Turkey Hunting Tips from Tim Herald
Turkey Hunting Tips from Tim
By Tim Herald
More American hunters participate in turkey hunting than any other spring hunt, and this is just a wonderful time to be in the woods after a long winter. It’s also a fantastic way to get youth and new hunters into hunting. There is lots of exciting action to keep them engaged, and again, it’s just a fantastic time to be out and enjoy the great outdoors.
Over the past 3 decades, I have been lucky enough to hunt turkeys all over the US and Mexico with some of the absolute best turkey hunters and callers of all time. Through these travels I have been able to take 25 wild turkey grand slams and be a part of hundreds of successful hunts. Below are a few tips that I have picked up along this long and wonderful journey that have helped me take spring gobblers on a consistent basis.
- Do your homework! This one is pretty simple. If possible, thoroughly scout out your area and the turkeys you will be hunting. Find regular roost sites, where birds fly down and strut early in the morning, travel routes, where they spend mid-day, and how they approach the roost in the evening. If you know these things, you will know where to set up at different times of the day, and it’s much easier to call a turkey to where he already wants to go!
- Setup and pattern your shotgun with care. Today’s turkey guns are incredible when you pair them with a good choke, shell and optic. They shoot super tight patterns that are lethal out past 60 yards, but they have a very small pattern at 15 yards. I suggest a “dot” type sight that allows full field of vision but pinpoint accuracy. I have a Trijicon MRO with a green dot on one of my turkey shotguns and a RMR Type 2 on the other. I make sure to pattern the guns at the range with different quality shells, find the one that produces the most dense and even pattern, then shoot at 20, 40 and 60 yards to adjust exact point of impact with my sight, and so I know my guns’ capabilities. This will save you from missing a hard-earned bird at the moment of truth.
- Vary your calling. Don’t go out and call the same way on the same call every day. I have been with a lot of hunters who sound like a broken record when they call. Don’t go out and use the same call and say the same thing every time you call. It will not sound natural at all if you go out yelp 7 times on a slate call, wait 3 minutes and yelp 7 more times on the same slate, and do it over and over. Real hens don’t do that, and neither should you. Learn to use a number of different calls like box, pot style, mouth diaphragms, tube calls, etc. This will give you different hen voices to work with. Also learn to master many turkey vocalizations like yelps, cuts, purrs, clucks, cackles, gobbles, etc. Vary your calling, and you will take more turkeys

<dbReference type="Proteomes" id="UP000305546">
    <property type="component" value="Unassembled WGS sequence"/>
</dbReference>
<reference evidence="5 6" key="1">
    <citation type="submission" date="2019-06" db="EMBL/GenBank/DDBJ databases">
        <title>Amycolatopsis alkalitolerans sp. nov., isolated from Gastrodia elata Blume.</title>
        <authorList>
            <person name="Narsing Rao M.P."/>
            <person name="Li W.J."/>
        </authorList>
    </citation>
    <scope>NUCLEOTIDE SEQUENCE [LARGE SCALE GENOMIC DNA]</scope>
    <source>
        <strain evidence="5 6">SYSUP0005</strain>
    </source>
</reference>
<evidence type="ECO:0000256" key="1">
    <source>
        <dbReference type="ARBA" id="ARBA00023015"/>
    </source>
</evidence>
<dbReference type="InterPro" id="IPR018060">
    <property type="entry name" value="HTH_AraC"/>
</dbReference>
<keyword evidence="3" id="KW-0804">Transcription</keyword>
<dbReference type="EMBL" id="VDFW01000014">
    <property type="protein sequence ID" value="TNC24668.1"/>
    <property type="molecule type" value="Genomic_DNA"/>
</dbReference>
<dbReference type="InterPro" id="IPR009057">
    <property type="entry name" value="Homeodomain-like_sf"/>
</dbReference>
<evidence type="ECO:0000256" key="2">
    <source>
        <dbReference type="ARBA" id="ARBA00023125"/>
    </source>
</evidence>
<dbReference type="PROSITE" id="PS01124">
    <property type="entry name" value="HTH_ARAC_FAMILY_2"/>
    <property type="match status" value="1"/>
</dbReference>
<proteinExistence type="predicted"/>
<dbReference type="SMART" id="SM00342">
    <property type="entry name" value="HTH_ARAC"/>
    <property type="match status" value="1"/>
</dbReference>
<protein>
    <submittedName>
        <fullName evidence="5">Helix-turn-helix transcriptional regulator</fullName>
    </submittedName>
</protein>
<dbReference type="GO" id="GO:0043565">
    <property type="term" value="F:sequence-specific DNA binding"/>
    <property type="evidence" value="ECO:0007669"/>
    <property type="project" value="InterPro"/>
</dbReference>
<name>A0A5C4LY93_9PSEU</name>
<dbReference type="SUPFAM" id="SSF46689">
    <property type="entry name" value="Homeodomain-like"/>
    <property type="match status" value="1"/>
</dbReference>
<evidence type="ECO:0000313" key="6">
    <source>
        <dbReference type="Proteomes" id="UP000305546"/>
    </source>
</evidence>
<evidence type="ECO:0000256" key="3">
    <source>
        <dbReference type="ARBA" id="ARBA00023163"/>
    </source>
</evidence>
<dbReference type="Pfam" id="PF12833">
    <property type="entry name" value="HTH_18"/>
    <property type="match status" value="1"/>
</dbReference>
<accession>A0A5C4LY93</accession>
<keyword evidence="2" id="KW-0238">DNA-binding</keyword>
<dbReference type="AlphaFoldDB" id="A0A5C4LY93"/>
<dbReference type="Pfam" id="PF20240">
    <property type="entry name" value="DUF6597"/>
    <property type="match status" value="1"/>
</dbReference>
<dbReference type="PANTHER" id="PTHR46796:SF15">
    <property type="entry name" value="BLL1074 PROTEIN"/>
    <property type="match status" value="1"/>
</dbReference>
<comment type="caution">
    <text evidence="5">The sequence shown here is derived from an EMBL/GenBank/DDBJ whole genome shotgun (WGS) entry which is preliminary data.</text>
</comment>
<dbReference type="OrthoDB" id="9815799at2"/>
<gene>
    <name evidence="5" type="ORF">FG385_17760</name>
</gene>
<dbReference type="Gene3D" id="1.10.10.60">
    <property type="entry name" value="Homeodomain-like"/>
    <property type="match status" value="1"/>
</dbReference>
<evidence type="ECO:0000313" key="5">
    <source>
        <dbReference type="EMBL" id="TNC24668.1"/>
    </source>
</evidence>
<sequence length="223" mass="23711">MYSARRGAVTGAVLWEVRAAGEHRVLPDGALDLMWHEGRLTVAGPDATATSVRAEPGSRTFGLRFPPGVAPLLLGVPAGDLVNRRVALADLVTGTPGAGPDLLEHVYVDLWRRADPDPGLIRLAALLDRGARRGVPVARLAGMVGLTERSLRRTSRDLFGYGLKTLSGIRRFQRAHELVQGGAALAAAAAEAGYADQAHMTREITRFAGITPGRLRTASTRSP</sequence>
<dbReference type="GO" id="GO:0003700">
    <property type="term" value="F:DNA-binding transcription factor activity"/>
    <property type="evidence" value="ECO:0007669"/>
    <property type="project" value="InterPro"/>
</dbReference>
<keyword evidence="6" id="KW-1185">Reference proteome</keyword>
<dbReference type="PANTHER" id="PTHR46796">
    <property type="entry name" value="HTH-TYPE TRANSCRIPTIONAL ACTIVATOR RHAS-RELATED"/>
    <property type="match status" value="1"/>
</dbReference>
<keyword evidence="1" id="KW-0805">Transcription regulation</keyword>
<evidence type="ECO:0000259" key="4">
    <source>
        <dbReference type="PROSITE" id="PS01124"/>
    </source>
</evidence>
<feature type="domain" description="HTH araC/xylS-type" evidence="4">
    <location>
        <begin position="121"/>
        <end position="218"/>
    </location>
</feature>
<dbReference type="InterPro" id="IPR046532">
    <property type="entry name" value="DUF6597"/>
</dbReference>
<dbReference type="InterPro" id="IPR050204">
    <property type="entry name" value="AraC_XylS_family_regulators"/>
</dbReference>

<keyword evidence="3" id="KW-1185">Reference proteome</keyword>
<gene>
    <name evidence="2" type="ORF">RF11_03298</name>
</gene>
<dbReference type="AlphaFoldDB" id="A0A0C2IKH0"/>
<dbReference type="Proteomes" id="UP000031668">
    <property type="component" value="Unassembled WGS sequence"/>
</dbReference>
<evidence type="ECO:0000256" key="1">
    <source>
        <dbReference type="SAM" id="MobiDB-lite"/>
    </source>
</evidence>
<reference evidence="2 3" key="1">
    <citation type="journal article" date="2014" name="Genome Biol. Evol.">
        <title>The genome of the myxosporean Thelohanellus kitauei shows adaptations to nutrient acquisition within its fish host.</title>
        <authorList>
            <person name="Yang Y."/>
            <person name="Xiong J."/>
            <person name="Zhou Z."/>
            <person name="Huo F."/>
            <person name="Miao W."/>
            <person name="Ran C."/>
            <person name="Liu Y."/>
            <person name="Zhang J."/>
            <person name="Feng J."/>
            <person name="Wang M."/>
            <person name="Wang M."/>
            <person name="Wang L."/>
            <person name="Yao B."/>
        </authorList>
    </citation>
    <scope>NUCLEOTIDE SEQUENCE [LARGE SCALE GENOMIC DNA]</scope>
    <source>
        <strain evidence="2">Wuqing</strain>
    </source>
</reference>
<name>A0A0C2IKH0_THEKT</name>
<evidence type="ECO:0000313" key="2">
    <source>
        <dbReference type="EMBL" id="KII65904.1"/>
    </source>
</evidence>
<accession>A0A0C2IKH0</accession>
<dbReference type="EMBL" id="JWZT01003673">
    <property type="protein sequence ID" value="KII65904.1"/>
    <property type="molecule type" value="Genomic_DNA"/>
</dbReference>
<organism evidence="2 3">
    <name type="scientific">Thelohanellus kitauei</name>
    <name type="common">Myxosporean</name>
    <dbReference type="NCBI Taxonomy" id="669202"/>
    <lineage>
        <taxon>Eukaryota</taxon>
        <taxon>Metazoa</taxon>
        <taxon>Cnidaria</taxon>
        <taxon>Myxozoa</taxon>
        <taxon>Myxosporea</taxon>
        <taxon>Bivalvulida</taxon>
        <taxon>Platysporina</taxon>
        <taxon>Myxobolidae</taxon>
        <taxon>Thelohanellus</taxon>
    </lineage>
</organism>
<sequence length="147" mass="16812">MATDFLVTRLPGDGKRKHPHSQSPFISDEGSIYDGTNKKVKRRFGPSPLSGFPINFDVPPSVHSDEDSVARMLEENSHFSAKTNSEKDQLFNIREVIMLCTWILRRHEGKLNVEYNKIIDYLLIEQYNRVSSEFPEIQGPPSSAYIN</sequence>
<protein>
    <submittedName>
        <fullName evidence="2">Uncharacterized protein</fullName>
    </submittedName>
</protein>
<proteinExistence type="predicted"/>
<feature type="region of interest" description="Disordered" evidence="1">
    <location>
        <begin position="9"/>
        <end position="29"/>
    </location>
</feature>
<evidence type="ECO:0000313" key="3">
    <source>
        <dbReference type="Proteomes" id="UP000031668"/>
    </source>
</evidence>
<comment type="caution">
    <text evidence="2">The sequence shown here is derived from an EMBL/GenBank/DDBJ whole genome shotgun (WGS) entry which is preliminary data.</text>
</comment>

- Use the best decoys you can. Turkey decoys have come a long way in the past few years, and they will really up your odds of taking more toms. Acquire 2-3 of the most realistic decoys you can and use them whenever possible. I personally prefer a strutting jake or ½ strut jake and a couple of hens. Many hunters would be better off with just good decoys and no calling until they learn to call well. These ultra-realistic decoys also help a lot in field situations. Turkeys have great vision and expect to see another bird where they hear calling, and these decoys take care of this. I personally think that high-quality decoys are the biggest advancement in turkey hunting gear in the past ten years, so get on board and use these great tools.
- Learn from your mistakes. You will not kill a turkey every time you go out. If you did, this sport wouldn’t be nearly as much fun. What you should do every time you go out is bring home some knowledge you didn’t have when you began hunting that day. If you are on a bird and things don’t work out for a harvest, think through the situation and try to figure out what you may have done wrong. It could be setting up in the wrong place where a bird had to cross a creek or other barrier, you may have called too much, you may have moved at the wrong time and spooked the bird on approach, you may have setup too far away or too close to the bird. No matter, think through the situation, try to figure out what went wrong, learn from it and put that in your knowledge bank for future hunts. Also, when things go right, assess your success and store the knowledge of what you did right so you can use that in your turkey hunting arsenal in the future.
Turkey hunting can be a like a game of chess where you have strategies and make moves that can make or break the outcome of the game. These are just a few tips that will help spring hunters be more successful, feel free to share some of your tips with us as well. We can all learn from each other. I try to learn something every day I go in the turkey woods and every time I hunt with someone else.